This is the first interview in a six part series on motherhood balance. Each week I’ll be profiling a talented and productive mama, who is achieving professional success while juggling a young family. We want to know how she is does it.
Kerri Sackville Kerri Sackville is a mother, blogger, author and columnist for Daily Life. Her blog, Life and Other Crises, explores a wide range of issues, from sex, parenting, friendship and marriage, to housework, PMS, and whether white chocolate is actually chocolate (which, of course, it is not.) She is the author of two books ‘When My Husband Does the Dishes …’ and ‘The Little Book of Anxiety’ and thinks it is hilarious that writing these two books qualifies her as a parenting expert of sorts. Kerri lives in Sydney with her husband and three children.
What’s your typical day like?I am woken around 6.45am by my four year old prodding me and demanding ‘Spongebob and chocolate milk!’. I get the three kids to school/pre-school, come back home, sit and the computer and work. Towards the end of the day I’ll do laundry and clean up the breakfast dishes, or do a grocery shop. I leave to pick up the kids anywhere between 2.40pm and 4.40pm, depending on the schedule. Between the three of them there are after school activities four afternoons a week, so I get help three afternoons because I simply can’t be in three places at once. I usually eat with the kids as my husband gets home late, and pack them all off to bed by 9pm. I try to be asleep by 10.30pm.
Where do you work during the day? I have a home office which is meant to be all mine. Sadly, my kids also think it is theirs. Drives me mad.
Do you get dressed up to write or usually just lounge around in your PJs? I always get dressed properly. You never know who’s going to drop by. (Answer: nobody ever does.)
How do you find the time to write with three children? Getting help saved my sanity. I just wasn’t coping. My husband works about 70 hours a week so isn’t around to help, and the school day is ridiculously short. So three afternoons a week Gab The Super Nanny takes the kids to their after school activities, makes school lunches and helps with dinner. It means I can get in an extra couple of hours work, or catch up with emails, or just spend time with the kids who are home.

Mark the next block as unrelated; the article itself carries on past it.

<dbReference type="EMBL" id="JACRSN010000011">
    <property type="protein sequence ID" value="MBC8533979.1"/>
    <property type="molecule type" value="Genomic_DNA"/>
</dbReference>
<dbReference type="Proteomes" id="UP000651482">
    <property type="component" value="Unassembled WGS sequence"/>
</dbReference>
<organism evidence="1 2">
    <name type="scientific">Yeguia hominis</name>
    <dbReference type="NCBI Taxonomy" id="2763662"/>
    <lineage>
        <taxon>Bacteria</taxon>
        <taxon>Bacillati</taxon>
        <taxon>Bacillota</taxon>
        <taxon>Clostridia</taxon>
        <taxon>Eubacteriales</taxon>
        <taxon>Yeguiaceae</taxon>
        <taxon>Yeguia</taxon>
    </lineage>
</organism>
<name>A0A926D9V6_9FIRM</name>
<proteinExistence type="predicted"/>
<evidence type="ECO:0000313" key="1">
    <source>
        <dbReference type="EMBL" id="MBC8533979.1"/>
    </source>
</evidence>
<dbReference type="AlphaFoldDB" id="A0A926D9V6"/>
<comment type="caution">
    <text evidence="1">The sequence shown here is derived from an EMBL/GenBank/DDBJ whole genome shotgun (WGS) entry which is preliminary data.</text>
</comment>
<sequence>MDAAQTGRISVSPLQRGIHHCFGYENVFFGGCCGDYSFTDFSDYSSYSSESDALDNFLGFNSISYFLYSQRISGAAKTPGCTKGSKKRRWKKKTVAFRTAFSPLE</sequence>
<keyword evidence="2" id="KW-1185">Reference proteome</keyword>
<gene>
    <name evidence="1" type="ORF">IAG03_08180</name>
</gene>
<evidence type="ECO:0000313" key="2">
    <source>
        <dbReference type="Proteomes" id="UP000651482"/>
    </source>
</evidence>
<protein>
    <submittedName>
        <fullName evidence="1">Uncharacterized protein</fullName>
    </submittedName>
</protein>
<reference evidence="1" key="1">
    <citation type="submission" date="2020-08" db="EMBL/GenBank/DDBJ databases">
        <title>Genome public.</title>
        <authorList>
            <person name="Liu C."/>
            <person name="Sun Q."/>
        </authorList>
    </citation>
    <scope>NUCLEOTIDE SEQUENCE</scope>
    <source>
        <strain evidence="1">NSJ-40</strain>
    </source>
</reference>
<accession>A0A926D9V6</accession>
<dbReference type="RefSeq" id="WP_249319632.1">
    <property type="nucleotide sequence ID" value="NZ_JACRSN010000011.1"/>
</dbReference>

Do you use systems/processes/technology to manage your day/time? I have a yearly calendar on my wall so I can see with a glance what events I have lined up. Then I have weekly calendars on my desk so I can see what deadlines I have to meet. Then I keep a To Do list on my computer, and a To Buy list on my phone. I have a hopeless memory so if I don’t write things down immediately I forg… Sorry, what was I saying?
What do you find so-so/hairy/brilliant about your current set-up? Would you change anything? Hell yeah. I want a full time nannny, a full time cleaner, and a full time PA. Also, a separate, secret office that the kids don’t even know about. With a deadlocked door.
How does your husband contribute to managing the juggle/household/childcare? He drops my son to school most mornings, and reads to the four year old, but – except for Sundays – I’m pretty much a single parent.
How do you and your husband fit your marriage into the balance? My who? Oh yes. Husband. I remember him. We’re actually going away alone together in a few weeks. We do that at least once a year, and have weekends alone another couple of times. Hugely important for our relationship.
Do you have time for yourself? I make sure I do! I get twitchy if I don’t get time to read, even if it’s just 10 minutes while I’m eating breakfast in the morning and 15 minutes at night. And I don’t deal well with lack of sleep, so if I’m really exhausted I’ll have a nap during the day. And I always have a nap on weekends. But weekdays I do consider to be workdays.
How has anxiety affected achieving balance? Anxiety affects everything! Just read my book! I worry I’m not achieving enough in my career and I worry I’m not around enough for the kids. And because I’m an anxious person I get overwhelmed extremely easily. I have to keep highly organized and break the week and day into manageable sections or I start running around in circles flapping my arms.
Do you think the juggle is harder for women than for men? Do you think people talk openly about it? It depends on your circumstances. My husband and I have a very traditional set up – it’s not ideal, but it’s the way it is. So yes, the juggle is much harder for me than him (although he does works extraordinarily hard). Part of the reason I wrote my first book was to get people talking about how hard the juggle really is. And I think with the rise of bloggers and women’s websites, we are certainly doing that.
What advice would you give other mum’s about how to balance work and life?Firstly, get as much help as you can afford. If you can’t afford help, accept (or beg for) as much help as possible from family and friends. Secondly, take time out for yourself, even if it’s a half hour in front of your favourite TV show at the end of the day. And finally, don’t try to be perfect, because there is no perfect! Make the best decisions for you and your family and stuff what the rest of the world thinks.
You can follow Kerri on twitter here.
What is working for you? How do you manage being a mother? Leave a comment and tell us.